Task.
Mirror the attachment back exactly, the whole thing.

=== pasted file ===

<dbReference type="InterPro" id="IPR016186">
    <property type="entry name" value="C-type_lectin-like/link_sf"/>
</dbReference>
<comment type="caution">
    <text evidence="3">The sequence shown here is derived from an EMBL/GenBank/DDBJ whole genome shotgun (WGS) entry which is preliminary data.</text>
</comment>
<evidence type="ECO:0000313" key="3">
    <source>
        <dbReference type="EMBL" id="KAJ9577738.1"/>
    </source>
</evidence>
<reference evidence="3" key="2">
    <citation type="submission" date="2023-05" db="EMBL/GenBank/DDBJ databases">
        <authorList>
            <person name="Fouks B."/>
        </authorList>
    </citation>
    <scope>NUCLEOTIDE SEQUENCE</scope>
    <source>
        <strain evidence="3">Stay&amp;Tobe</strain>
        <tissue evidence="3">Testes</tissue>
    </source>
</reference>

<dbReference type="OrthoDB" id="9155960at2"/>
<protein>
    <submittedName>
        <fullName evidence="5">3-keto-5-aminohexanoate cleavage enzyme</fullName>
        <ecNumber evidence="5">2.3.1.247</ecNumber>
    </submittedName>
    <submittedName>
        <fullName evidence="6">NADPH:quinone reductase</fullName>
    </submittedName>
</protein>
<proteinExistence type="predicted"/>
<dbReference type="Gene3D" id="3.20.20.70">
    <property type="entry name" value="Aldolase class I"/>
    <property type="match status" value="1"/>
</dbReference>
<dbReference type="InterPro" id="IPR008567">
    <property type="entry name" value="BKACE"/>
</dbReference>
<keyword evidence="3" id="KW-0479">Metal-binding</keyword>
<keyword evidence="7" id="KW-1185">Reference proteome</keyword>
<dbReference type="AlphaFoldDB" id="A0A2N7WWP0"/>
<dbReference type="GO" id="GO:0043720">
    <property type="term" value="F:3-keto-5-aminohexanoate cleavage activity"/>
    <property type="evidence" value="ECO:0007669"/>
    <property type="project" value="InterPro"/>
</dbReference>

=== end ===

<dbReference type="InterPro" id="IPR016186">
    <property type="entry name" value="C-type_lectin-like/link_sf"/>
</dbReference>
<comment type="caution">
    <text evidence="3">The sequence shown here is derived from an EMBL/GenBank/DDBJ whole genome shotgun (WGS) entry which is preliminary data.</text>
</comment>
<evidence type="ECO:0000313" key="3">
    <source>
        <dbReference type="EMBL" id="KAJ9577738.1"/>
    </source>
</evidence>
<reference evidence="3" key="2">
    <citation type="submission" date="2023-05" db="EMBL/GenBank/DDBJ databases">
        <authorList>
            <person name="Fouks B."/>
        </authorList>
    </citation>
    <scope>NUCLEOTIDE SEQUENCE</scope>
    <source>
        <strain evidence="3">Stay&amp;Tobe</strain>
        <tissue evidence="3">Testes</tissue>
    </source>
</reference>

<dbReference type="OrthoDB" id="9155960at2"/>
<protein>
    <submittedName>
        <fullName evidence="5">3-keto-5-aminohexanoate cleavage enzyme</fullName>
        <ecNumber evidence="5">2.3.1.247</ecNumber>
    </submittedName>
    <submittedName>
        <fullName evidence="6">NADPH:quinone reductase</fullName>
    </submittedName>
</protein>
<proteinExistence type="predicted"/>
<dbReference type="Gene3D" id="3.20.20.70">
    <property type="entry name" value="Aldolase class I"/>
    <property type="match status" value="1"/>
</dbReference>
<dbReference type="InterPro" id="IPR008567">
    <property type="entry name" value="BKACE"/>
</dbReference>
<keyword evidence="3" id="KW-0479">Metal-binding</keyword>
<keyword evidence="7" id="KW-1185">Reference proteome</keyword>
<dbReference type="AlphaFoldDB" id="A0A2N7WWP0"/>
<dbReference type="GO" id="GO:0043720">
    <property type="term" value="F:3-keto-5-aminohexanoate cleavage activity"/>
    <property type="evidence" value="ECO:0007669"/>
    <property type="project" value="InterPro"/>
</dbReference>